The high-spin pseudotetrahedral complex [Co(C3S5)2]2- exhibits slow magnetic relaxation in the absence of an applied dc magnetic field, one of a small number of mononuclear complexes to display this property. Fits to low-temperature magnetization data indicate that this single-molecule magnet possesses a very large and negative axial zero-field splitting and small rhombicity. The presence of single-molecule magnet behavior in a zero-nuclear spin ligand field offers the opportunity to investigate the potential for this molecule to be a qubit, the smallest unit of a quantum information processing (QIP) system. However, simulations of electron paramagnetic resonance (EPR) spectra and the absence of EPR spectra demonstrate that this molecule is unsuitable as a qubit due to the same factors that promote single molecule magnet behavior. We discuss the influence of rhombic and axial zero-field splitting on QIP applications and the implications for future molecular qubit syntheses.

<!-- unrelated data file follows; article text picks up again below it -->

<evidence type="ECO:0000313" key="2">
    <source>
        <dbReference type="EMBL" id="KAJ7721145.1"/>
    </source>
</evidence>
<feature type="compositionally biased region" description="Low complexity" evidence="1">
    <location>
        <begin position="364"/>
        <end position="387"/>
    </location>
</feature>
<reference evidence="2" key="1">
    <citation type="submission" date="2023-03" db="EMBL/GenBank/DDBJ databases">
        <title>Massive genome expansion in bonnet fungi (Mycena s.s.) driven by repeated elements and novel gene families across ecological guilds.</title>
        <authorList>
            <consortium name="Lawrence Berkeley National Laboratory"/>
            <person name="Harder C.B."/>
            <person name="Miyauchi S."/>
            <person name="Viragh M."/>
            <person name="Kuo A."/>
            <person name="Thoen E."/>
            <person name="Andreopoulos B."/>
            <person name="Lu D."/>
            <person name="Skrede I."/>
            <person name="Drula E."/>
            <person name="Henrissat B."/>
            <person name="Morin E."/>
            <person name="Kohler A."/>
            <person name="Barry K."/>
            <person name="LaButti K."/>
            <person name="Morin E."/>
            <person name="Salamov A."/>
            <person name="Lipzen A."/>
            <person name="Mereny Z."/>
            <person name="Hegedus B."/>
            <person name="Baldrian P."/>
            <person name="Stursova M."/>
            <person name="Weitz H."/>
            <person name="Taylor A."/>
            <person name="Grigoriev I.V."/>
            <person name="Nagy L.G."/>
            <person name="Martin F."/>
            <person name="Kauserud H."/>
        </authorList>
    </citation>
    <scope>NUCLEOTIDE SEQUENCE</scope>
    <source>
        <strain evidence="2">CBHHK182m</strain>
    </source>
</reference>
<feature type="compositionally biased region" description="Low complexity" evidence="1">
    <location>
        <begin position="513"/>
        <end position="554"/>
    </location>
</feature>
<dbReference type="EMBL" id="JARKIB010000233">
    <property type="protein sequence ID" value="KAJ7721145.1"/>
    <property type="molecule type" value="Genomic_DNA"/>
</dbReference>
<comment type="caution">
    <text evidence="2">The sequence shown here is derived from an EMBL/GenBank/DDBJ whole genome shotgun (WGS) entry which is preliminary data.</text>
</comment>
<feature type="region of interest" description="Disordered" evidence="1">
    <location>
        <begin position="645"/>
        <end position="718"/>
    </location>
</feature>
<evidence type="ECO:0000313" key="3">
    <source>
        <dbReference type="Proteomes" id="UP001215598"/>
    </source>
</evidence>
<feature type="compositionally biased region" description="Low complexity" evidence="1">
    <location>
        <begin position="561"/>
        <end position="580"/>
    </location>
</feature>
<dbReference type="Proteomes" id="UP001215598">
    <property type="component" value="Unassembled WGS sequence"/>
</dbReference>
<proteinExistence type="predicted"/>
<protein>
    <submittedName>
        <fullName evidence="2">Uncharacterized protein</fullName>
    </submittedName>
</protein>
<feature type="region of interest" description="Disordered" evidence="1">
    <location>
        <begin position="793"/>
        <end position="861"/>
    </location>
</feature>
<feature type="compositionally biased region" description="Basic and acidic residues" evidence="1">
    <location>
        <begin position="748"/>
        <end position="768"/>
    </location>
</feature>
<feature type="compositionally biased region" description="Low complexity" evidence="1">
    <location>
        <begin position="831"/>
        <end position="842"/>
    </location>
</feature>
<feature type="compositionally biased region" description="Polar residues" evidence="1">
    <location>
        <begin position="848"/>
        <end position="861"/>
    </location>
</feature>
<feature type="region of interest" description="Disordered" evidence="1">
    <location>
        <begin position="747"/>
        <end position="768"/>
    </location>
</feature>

ASJC Scopus subject areas
- Physical and Theoretical Chemistry
- Inorganic Chemistry